“Patient” or Not: Correlation of Childhood Maltreatment and Psychotic Experiences is the Same


Research involving 184 people with schizophrenia or schizoaffective diagnoses, and 447 people without diagnoses, finds strong positive correlations between childhood maltreatment and self-reported psychotic symptoms regardless of diagnostic status.  “Although patients scored significantly higher than controls on both history of childhood maltreatment and self-reported symptoms, the strength of the relationship did not differ between groups. These data provide strong support for etiological continuity between subclinical psychotic symptoms and psychotic disorders,” the study, published yesterday by Schizophrenia Research, concludes.

DeRosse, P., Nitzburg, G., Kompancaril, B., Malhotra, A.;  The relation between childhood maltreatment and psychosis in patients with schizophrenia and non-psychiatric controls. Schizophrenia Research. Online April 3, 2014. http://dx.doi.org/10.1016/j.schres.2014.03.009

Previous article“5 Reasons It’s So Hard to Combat Anxiety and Depression and What You Can Do”
Next articleRacial Discrimination Associated With Psychotic Symptoms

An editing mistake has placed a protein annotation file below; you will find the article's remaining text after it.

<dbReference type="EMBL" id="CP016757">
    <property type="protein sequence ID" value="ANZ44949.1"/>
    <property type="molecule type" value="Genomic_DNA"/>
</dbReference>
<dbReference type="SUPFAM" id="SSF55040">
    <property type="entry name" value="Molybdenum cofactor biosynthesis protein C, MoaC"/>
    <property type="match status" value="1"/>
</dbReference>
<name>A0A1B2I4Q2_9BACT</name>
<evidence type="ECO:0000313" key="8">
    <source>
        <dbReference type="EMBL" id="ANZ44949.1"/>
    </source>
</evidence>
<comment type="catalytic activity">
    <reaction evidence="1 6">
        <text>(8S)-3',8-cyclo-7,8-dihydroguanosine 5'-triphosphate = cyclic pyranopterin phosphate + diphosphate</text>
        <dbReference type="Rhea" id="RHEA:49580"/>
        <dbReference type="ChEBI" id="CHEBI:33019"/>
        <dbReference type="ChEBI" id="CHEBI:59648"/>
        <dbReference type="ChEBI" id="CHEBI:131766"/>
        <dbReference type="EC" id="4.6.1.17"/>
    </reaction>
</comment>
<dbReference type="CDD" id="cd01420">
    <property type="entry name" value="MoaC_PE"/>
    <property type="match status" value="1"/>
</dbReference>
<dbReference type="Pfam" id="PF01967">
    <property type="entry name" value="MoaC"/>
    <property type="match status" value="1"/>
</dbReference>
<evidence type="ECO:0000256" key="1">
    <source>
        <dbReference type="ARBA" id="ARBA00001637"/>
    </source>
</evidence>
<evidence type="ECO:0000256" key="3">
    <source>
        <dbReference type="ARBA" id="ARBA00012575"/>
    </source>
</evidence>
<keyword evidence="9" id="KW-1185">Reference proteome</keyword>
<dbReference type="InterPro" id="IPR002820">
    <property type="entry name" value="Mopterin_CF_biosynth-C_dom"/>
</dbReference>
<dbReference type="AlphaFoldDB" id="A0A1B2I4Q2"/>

Kermit Cole
Kermit Cole, MFT, founding editor of Mad in America, works in Santa Fe, New Mexico as a couples and family therapist. Inspired by Open Dialogue, he works as part of a team and consults with couples and families that have members identified as patients. His work in residential treatment — largely with severely traumatized and/or "psychotic" clients — led to an appreciation of the power and beauty of systemic philosophy and practice, as the alternative to the prevailing focus on individual pathology. A former film-maker, he has undergraduate and master's degrees in psychology from Harvard University, as well as an MFT degree from the Council for Relationships in Philadelphia. He is a doctoral candidate with the Taos Institute and the Free University of Brussels. You can reach him at [email protected].